NBC research president Alan Wurtzel kicked off his data-heavy presentation at the Television Critics Association summer press tour Tuesday by reading an excerpt from a Time magazine article declaring television to be in a state of upheaval driven by increased competition and disruptive technology. The article was from 1990.
“We’ve had disruption all along,” Wurtzel said. “The problem or the issue is that today the disruption is different.”
Wurtzel then laid out a stat-heavy case for the notion that the pace of change, the accelerating advances of technology, shifts in consumer attitudes and the mainstreaming of new behaviors has effectively dramatically and quickly the TV business.
Among the stats rolled out — 80% of viewers agree that they are watching television differently now than they were several years ago; 81% say that they expect to be watching TV differently in several years than they are now; and 86% say they are more comfortable now using technology to access TV shows than they were several years ago.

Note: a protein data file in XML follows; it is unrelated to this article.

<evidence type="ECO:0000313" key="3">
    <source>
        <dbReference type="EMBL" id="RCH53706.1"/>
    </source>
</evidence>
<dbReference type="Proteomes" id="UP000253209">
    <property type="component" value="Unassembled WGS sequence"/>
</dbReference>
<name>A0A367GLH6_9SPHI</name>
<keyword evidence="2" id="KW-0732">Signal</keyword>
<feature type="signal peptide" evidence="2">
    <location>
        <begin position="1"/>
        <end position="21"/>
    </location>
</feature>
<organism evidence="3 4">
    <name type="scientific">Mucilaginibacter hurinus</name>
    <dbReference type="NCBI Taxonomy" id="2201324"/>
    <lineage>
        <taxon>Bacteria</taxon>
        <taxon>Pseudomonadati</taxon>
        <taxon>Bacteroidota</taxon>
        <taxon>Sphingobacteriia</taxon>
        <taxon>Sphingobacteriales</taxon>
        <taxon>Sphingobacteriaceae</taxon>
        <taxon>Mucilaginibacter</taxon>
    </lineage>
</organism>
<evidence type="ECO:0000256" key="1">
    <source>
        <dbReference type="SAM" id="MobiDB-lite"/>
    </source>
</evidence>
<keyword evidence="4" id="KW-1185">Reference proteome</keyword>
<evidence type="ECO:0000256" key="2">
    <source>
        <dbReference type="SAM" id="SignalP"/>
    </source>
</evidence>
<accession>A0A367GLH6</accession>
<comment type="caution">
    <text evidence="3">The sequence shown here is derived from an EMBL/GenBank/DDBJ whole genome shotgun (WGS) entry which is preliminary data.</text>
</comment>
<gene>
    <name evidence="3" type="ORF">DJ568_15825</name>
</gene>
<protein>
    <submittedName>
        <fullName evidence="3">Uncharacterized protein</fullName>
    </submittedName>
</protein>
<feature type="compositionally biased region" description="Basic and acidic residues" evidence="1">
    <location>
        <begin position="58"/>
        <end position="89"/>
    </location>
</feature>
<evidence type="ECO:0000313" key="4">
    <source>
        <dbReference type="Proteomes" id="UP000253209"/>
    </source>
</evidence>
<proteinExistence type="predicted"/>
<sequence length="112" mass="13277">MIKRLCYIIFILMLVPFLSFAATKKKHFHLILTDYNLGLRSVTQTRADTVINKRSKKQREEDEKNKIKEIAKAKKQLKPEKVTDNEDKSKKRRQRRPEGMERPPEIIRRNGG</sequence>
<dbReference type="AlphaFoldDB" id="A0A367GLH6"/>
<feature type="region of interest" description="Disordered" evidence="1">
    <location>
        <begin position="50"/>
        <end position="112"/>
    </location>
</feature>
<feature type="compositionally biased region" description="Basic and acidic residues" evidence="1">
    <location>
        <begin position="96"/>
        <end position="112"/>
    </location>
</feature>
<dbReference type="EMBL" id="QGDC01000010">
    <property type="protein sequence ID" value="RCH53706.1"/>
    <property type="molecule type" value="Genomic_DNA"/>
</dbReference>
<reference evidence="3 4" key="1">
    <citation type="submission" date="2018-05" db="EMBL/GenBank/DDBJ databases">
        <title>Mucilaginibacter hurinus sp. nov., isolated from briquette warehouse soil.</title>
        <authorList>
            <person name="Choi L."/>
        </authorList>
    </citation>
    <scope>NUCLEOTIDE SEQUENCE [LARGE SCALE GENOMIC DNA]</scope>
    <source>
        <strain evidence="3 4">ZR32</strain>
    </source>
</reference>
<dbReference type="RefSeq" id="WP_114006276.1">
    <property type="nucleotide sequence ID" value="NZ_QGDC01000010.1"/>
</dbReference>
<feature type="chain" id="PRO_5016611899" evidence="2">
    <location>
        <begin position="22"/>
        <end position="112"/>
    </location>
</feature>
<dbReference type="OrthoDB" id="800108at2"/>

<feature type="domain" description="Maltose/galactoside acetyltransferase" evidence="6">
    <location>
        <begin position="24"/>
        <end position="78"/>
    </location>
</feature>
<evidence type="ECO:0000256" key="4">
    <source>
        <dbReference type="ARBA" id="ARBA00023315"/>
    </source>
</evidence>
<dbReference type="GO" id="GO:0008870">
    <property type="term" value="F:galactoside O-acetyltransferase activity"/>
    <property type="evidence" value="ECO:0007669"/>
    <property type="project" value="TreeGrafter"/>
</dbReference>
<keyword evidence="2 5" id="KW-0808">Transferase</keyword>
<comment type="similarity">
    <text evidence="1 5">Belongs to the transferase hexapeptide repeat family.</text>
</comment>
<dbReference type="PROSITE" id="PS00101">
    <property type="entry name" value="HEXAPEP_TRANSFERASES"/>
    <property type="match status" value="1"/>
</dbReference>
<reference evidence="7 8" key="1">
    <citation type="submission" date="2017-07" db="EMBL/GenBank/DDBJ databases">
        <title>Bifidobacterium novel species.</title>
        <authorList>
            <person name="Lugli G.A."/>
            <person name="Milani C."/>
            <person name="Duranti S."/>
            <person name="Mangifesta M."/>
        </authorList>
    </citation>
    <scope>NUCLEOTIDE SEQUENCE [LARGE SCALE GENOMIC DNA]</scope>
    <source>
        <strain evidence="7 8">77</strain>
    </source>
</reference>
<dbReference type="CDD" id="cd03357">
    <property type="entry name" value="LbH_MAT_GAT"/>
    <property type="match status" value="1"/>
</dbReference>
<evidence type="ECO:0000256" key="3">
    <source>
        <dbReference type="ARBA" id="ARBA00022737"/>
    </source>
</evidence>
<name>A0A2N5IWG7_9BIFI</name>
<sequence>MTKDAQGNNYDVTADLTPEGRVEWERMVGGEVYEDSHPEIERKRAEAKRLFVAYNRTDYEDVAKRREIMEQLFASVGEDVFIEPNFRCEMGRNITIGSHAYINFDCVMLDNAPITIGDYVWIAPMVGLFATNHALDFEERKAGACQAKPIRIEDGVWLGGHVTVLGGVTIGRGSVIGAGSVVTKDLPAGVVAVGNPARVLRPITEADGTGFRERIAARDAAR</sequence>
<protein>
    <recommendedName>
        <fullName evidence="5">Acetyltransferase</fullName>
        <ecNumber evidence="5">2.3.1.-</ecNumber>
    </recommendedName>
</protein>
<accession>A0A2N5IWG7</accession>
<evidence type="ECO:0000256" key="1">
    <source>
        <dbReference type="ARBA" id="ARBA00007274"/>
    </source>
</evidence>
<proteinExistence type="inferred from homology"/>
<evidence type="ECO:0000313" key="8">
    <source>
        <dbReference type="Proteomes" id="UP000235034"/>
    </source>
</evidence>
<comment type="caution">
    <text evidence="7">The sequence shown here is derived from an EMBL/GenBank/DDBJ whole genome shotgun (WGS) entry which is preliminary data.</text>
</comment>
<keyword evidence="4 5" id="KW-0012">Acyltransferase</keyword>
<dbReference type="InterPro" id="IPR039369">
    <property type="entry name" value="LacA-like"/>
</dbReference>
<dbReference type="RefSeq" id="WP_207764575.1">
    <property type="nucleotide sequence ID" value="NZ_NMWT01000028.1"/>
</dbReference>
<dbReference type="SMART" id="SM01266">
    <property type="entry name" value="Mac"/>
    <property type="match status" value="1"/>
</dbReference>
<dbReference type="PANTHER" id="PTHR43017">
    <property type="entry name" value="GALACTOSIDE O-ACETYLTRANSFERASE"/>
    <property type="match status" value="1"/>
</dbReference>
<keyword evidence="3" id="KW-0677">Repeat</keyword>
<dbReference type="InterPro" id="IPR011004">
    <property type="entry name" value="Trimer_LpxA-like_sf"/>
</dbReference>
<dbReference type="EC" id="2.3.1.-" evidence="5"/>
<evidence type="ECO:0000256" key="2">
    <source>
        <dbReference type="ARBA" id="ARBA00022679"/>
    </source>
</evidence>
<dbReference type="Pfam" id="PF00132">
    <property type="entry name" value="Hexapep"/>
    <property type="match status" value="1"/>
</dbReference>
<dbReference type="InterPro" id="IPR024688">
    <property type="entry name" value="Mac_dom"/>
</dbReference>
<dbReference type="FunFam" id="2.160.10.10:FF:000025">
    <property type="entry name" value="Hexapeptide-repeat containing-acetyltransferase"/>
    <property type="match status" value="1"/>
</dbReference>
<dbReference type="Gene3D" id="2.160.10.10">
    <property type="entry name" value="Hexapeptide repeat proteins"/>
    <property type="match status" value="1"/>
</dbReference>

Wurtzel also said that 67% of viewers say that they no longer feel the need to watch an episode of television when it first airs on linear TV.
“Time-shifted viewing has always for the last eight to 10 years been a very big driver of how people watch TV, but it’s gone to a different level.”
The industry’s recent focus on in-season stacking rights was also a focus for Wurtzel. he offered that 54% of viewers now say they will not start watching a show unless they have access to prior episodes.
“That’s a big deal,” Wurtzel said. “I had a third-grade teacher who said, ‘A word to the wise is sufficient.’ I think everyone in this business needs to take heed of that 54%. It’s a huge issue.”